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UBC Reports | Vol. 49 | No. 11 | Nov. 6, 2003

In the News

Highlights of UBC Media Coverage in October 2003

Compiled by Brian Lin

Papal Illness Shows

Dr. Jon Stoessl, director of UBC’s Pacific Parkinson’s Research Centre, told the Globe and Mail that the Pope’s doctors may be under-medicating him in order to reduce the risk of the drug’s side effects, and as a result, making his symptoms more apparent.

Stoessl said medical scientists know how much L-dopa, a Parkinson’s medication, to administer, but haven’t figured out how to target the drug effectively to the part of the brain where it’s needed.

“So as the medication wears off, the speech could decline.” And when it improves, “it is also possible that his medication dose [has been] adjusted in response to poor performance the day before.”

New Discovery in HIV

A study in the October issue of the journal Nature Neuroscience shows that HIV can activate a previously unknown biochemical pathway that leads to nerve cell destruction in the brain.

Researchers from UBC and the University of Calgary have found that activation of the pathway could be a major contributor to such HIV-related conditions as dementia, seizures, depression, loss of memory, and loss of motor skills, reports The Advocate magazine.

Benefits of Working in Antarctica

UBC psychology professor Peter Suedfeld is taking advantage of Antarctica’s effects on those who work there.

Suedfeld studies the psychological impact of sensory deprivation and separation from family and friends at home.
Suedfeld told the Toronto Star that the beneficial long-term psychological effects of working in such remote circumstances outweigh some adverse short-term impacts.

Many people return from stints in Antarctica with significant changes to personal philosophies or religious beliefs, Suedfeld added. And that can cause friction with families who stay home and don’t have similar profound experiences.

Online Chef Lends Help in Kitchen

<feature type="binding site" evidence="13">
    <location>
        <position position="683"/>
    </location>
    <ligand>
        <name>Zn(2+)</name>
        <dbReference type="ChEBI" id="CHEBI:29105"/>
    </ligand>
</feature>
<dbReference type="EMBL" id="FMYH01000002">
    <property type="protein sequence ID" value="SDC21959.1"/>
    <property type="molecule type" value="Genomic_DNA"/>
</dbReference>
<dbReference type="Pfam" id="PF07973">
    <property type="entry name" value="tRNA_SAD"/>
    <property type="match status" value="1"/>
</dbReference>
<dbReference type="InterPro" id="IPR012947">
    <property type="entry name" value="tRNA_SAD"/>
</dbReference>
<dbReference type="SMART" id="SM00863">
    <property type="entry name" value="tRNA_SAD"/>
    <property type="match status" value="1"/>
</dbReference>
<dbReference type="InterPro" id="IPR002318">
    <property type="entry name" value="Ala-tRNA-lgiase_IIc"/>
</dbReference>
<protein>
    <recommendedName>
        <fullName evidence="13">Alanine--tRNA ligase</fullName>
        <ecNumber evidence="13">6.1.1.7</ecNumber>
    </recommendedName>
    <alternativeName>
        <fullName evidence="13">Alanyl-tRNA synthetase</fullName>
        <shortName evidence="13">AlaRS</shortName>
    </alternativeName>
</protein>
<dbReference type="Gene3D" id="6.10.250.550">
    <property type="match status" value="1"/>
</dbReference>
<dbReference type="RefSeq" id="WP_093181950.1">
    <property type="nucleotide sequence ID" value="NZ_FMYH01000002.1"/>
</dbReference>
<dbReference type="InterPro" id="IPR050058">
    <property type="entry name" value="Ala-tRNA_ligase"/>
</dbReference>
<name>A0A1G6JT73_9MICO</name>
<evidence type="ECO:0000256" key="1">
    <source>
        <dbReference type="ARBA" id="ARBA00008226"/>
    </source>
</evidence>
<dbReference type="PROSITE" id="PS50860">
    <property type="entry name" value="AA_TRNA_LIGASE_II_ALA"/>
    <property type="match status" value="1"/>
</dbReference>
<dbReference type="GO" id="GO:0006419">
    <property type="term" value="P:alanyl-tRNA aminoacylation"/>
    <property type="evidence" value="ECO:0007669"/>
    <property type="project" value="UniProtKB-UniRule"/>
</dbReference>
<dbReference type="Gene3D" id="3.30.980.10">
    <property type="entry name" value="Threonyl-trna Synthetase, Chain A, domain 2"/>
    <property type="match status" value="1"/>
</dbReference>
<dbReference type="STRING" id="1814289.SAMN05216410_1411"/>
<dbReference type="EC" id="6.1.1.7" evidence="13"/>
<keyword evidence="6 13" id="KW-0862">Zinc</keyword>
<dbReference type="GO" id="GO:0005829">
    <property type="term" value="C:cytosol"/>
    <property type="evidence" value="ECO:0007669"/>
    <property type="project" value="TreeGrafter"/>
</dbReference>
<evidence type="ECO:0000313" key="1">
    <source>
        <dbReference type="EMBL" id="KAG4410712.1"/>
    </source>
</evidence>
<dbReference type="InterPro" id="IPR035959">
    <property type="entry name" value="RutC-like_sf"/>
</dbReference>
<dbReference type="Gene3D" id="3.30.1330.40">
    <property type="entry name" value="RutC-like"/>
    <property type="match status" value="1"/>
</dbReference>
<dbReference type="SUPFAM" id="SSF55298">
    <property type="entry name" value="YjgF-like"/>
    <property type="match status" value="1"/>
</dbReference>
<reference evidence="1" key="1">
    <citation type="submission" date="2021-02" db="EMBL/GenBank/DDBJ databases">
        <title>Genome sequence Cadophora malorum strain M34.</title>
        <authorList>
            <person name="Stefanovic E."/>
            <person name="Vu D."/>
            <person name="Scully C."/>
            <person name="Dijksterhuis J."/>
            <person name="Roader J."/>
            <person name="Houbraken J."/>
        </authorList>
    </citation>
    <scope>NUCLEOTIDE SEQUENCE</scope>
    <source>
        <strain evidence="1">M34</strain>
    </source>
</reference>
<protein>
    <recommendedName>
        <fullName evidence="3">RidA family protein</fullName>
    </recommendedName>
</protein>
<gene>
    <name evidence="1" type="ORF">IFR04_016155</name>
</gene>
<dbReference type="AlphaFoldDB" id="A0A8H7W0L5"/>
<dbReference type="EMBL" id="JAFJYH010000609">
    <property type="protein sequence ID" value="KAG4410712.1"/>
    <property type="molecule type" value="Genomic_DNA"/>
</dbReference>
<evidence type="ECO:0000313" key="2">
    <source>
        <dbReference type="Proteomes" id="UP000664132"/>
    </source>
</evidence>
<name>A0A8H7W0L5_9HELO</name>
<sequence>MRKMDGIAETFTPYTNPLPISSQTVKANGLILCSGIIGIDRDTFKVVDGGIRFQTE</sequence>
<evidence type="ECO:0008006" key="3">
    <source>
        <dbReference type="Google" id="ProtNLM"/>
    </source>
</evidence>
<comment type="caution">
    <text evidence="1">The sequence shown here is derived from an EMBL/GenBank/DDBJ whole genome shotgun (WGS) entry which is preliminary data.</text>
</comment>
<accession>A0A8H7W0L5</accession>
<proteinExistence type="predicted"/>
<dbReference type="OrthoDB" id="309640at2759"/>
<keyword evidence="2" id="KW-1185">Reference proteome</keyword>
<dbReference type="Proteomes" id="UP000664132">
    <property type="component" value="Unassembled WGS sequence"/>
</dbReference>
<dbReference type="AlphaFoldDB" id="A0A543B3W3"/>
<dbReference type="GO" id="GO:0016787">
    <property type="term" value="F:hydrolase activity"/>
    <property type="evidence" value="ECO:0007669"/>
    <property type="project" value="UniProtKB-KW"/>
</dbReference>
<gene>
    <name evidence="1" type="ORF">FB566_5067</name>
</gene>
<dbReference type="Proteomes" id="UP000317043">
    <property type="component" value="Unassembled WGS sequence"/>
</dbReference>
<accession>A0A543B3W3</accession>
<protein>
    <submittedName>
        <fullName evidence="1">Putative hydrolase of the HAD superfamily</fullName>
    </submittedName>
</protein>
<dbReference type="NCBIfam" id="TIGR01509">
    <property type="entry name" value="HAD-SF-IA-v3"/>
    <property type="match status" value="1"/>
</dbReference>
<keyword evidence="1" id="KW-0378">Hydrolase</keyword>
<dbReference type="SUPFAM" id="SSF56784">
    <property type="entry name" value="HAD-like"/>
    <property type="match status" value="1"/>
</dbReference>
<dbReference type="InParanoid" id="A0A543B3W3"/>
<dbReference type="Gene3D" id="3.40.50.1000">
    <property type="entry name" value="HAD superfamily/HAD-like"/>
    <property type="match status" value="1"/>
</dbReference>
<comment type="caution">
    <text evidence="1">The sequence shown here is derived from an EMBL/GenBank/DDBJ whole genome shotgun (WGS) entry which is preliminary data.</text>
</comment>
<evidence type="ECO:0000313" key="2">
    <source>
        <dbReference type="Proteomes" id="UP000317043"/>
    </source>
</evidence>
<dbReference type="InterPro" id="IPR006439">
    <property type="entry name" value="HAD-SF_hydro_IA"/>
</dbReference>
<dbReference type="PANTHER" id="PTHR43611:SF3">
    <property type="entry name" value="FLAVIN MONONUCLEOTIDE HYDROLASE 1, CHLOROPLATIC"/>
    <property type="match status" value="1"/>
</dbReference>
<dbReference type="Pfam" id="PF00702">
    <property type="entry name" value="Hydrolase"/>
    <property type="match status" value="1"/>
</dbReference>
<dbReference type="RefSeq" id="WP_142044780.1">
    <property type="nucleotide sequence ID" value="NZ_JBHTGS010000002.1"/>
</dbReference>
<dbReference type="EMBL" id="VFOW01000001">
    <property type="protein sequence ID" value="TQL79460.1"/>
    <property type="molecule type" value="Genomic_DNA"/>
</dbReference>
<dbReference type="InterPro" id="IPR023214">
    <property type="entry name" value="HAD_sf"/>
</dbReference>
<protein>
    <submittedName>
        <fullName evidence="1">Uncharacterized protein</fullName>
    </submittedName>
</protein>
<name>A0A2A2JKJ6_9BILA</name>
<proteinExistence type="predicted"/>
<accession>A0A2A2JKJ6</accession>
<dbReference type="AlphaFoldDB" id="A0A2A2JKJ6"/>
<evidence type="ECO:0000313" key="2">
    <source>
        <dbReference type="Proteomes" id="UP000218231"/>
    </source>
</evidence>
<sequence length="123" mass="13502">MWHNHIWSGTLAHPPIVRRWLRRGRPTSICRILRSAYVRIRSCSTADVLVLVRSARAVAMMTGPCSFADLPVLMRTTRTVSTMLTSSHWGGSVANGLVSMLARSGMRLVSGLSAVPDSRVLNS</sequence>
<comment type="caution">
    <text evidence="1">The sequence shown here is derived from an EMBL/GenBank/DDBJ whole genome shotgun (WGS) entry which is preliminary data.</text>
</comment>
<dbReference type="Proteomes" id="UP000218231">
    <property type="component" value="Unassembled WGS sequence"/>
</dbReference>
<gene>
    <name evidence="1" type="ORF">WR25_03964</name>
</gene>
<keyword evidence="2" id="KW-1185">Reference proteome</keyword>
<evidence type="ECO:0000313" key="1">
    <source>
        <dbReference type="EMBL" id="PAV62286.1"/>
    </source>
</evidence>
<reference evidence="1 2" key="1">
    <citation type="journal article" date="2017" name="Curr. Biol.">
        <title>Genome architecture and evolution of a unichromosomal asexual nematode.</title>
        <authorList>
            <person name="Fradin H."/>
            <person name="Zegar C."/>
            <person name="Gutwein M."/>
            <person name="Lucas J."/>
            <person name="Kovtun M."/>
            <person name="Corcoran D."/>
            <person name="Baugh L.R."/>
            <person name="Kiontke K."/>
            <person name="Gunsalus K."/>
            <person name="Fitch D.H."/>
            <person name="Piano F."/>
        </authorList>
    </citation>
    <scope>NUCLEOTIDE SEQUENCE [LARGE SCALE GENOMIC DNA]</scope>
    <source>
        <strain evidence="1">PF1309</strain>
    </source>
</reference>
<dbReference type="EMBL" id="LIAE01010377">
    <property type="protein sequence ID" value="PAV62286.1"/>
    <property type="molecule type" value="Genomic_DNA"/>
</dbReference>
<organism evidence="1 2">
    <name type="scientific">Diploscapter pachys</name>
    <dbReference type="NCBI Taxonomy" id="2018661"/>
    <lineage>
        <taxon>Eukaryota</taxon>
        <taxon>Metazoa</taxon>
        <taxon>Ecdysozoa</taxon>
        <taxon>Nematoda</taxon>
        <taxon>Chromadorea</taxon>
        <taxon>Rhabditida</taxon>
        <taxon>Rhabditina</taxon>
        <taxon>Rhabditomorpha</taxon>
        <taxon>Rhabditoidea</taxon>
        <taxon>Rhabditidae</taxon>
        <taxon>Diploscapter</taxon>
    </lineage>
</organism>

UBC Continuing Studies instructor Chef Eric Arrouzé offers a safety net for new cooks, and a place for kitchen enthusiasts to connect with an expert, on his online cooking school, www.911cheferic.com.

Arrouzé told the New York Times that a couple of hundred students have signed up for his online service, which costs $7 a month. For that fee, they get unlimited access to several hundred QuickTime clips showing Arrouzé at work.

In addition to basics, he offers tutorials on making exotic fare like escargots à la bourguignonne and pan-seared duck breast.

Bugs in the Forest

After the tough summer B.C.’s forests have just endured, there’s word that a huge infestation of a tiny and treacherous beetle is beginning.

Barely larger than a pinhead, the mountain pine beetle is destroying hundreds of millions of pine trees every year.

“What it lacks in size it makes up for in numbers,” UBC forestry professor John McLean told CBC Television.

“Right now the area that’s being attacked in the interior is four times the size of Vancouver Island. That’s a huge amount of our forest industry or forest inventory which is at risk.”

Newest Airline Holds Promise

UBC Sauder School of Business professor Tae Oum tells Canadian Business magazine that as a small, private operation, HMY Airways has an inherent cost advantage over some rivals.

Oum estimates that with low overhead, HMY could operate in the first few years at about 50 per cent of Air Canada’s overall per passenger cost.

“If they can sell tickets, say 80 per cent or 90 per cent of the seats, then they will make money.”

University Report Card

1,217 UBC students participated in the Globe and Mail’s University Report Card 2003 survey.

One student told the Globe and Mail that UBC is a “highly competitive university.”

According to one student, “intramurals at UBC rock!” with “great choices and the “biggest... program in Canada.”

Described as a “very reputable university,” most UBC students take pride in their soon-to-be alma mater. The future appears bright in the opinion of most UBC grads, thanks to co-op placements in some programs and a “faculty that will open doors for you.”

Bioethics Legislation Needed

UBC medical geneticist Patricia Baird told Canada.com that she’s concerned the long-debated federal legislation banning human cloning is headed for the back burner again.

“It’s tragic,” said Baird, who headed a $30-million royal commission that called for a ban on human reproductive cloning more than a decade ago.

Baird added that the lack of legislation would result in greater commercialization of such reproductive technologies as surrogacy and egg and sperm donations, something the bill would outlaw.

“If we really want to have social policy decide how we use these technologies, rather than the market, we really need to put in place some kind of regulatory agency,” she said.

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Last reviewed 22-Sep-2006

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